A version of this article was originally published in The Daily Brief, our Maine politics newsletter. Sign up here for daily news and insight from politics editor Michael Shepherd.
A year of peril and political wrangling for the lobster industry is ending with a major breakthrough.
Maine’s congressional delegation tucked a six-year pause on right-whale regulations and potentially hundreds of millions in funding for fishing gear and research on risk to whales into a spending bill set to pass this week. While it is only a pause and the omnibus spending bill is not final yet, it is already sharply shifting the political dialogue on the iconic fishery.
Gov. Janet Mills and members of the delegation held a news conference on Wednesday, where they detailed behind-the-scenes aspects of the deal, including a 3:30 a.m. call between U.S. Sens. Susan Collins and Angus King, talks with the top congressional Democrats and coordination with the state to effectively subvert court decisions against the industry this year.
The coordinated effort from Maine’s big-name politicians underscored the unity around the industry. It is nothing new in a state where the fishery looms so large culturally, but it was also a far cry from where the dialogue was during the 2022 election campaign.
Mills was jeered at a public meeting by lobstermen, many of whom are mad at her over her support of offshore wind in the Gulf of Maine. U.S. Rep. Jared Golden of Maine’s 2nd District was attacked on lobster issues by former U.S. Rep. Bruce Poliquin.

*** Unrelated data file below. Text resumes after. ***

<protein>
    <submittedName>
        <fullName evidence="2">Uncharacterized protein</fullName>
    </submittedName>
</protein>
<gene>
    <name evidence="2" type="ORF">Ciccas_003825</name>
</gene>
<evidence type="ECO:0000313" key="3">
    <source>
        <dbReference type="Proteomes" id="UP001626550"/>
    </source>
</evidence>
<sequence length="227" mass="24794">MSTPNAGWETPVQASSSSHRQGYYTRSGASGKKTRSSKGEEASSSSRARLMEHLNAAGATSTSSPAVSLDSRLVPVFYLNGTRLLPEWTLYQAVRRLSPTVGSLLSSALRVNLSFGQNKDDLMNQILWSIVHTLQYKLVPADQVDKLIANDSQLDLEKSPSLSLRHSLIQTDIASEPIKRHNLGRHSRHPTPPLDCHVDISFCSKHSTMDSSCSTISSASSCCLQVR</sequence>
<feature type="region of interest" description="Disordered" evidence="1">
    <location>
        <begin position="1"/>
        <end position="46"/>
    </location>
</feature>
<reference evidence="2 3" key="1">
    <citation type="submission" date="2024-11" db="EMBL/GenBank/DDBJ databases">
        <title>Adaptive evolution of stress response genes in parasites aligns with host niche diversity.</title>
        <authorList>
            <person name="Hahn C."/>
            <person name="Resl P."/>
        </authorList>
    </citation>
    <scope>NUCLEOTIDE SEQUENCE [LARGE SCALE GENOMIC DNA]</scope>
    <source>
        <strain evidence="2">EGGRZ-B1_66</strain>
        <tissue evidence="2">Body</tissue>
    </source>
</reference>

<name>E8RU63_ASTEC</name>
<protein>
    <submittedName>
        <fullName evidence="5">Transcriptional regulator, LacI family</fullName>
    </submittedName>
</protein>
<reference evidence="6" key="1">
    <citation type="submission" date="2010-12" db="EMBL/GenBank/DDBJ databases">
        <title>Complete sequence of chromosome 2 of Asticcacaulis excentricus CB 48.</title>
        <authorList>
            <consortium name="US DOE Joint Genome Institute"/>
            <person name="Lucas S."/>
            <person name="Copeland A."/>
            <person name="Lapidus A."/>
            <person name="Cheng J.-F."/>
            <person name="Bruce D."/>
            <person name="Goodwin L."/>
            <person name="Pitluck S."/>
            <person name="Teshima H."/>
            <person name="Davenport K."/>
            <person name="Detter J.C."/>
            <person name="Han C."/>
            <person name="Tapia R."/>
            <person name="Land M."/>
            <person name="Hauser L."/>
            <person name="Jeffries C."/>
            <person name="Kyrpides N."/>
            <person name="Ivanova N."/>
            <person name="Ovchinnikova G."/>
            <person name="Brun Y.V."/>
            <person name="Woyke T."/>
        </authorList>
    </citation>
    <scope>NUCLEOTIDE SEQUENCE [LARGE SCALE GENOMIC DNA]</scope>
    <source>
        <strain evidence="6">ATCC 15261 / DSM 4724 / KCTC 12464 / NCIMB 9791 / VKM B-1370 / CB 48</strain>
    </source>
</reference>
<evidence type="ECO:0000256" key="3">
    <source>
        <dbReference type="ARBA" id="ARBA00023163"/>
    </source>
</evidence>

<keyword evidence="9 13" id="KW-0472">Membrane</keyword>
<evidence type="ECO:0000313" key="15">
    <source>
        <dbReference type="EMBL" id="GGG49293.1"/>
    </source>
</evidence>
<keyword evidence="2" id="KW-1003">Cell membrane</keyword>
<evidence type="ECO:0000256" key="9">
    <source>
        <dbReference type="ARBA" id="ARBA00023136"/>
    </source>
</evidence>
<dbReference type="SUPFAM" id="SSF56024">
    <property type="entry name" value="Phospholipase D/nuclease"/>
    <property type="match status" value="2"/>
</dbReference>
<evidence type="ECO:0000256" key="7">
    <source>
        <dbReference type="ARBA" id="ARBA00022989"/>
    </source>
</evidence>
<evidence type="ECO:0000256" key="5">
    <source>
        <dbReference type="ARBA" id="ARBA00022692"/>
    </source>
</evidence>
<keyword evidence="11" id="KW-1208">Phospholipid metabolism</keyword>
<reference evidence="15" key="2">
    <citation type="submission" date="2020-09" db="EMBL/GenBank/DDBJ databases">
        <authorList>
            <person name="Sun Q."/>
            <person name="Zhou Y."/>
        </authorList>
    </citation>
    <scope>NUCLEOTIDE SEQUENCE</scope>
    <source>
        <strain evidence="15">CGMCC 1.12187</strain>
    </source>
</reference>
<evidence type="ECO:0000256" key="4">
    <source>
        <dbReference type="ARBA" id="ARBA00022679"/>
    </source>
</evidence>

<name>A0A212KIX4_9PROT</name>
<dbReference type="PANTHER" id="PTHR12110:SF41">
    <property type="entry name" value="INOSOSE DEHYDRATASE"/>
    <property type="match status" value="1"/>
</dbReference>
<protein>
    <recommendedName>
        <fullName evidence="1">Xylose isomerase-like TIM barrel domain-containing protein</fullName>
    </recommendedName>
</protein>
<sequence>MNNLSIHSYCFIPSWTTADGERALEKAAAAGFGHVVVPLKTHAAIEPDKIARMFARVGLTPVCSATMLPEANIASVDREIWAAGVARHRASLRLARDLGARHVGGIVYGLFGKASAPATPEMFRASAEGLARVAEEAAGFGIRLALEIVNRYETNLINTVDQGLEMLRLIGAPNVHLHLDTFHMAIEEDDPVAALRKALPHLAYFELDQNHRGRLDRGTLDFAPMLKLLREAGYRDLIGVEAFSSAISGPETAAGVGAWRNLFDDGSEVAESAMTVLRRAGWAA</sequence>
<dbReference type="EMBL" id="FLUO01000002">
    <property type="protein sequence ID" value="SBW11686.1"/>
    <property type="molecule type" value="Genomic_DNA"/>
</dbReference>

But none of this amounted to much come Election Day. The two Democratic incumbents fared better than many expected in key lobstering areas on their way to pretty comfortable victories. Aside from partisans like House Minority Leader Billy Bob Faulkingham, R-Winter Harbor, who appeared in a Poliquin ad against Golden, industry members largely stayed out of the fray as Mills and the delegation took up their cause against the federal rules.
That bore fruit after Election Day, but the deal will not end all of the fighting over the industry. Any long-term solution to further rules may lie in amending the Marine Mammal Protection Act, one of the key laws that has led to the federal government advancing rules aimed at protecting whales even though no entanglements have been linked to Maine fishing gear for decades. Conservation groups opposed this deal and would work hard against that.
Minority Republicans in the Legislature are already pushing efforts to end limited state tax breaks that go to retail stores for Whole Foods after it dropped Maine lobster due to the species losing a third-party sustainability certification over purported risks to whales. At a recent protest, some also raised the idea of the state investigating groups critical of the industry.
It will be easy for lawmakers of both parties to pile onto Whole Foods, though the tax breaks are small potatoes for the Amazon-owned grocery giant with just one Maine store in the heart of Portland. The call for state investigations may be more provocative. Offshore wind still looms large, but the conversation for now will be less existential than in the recent past.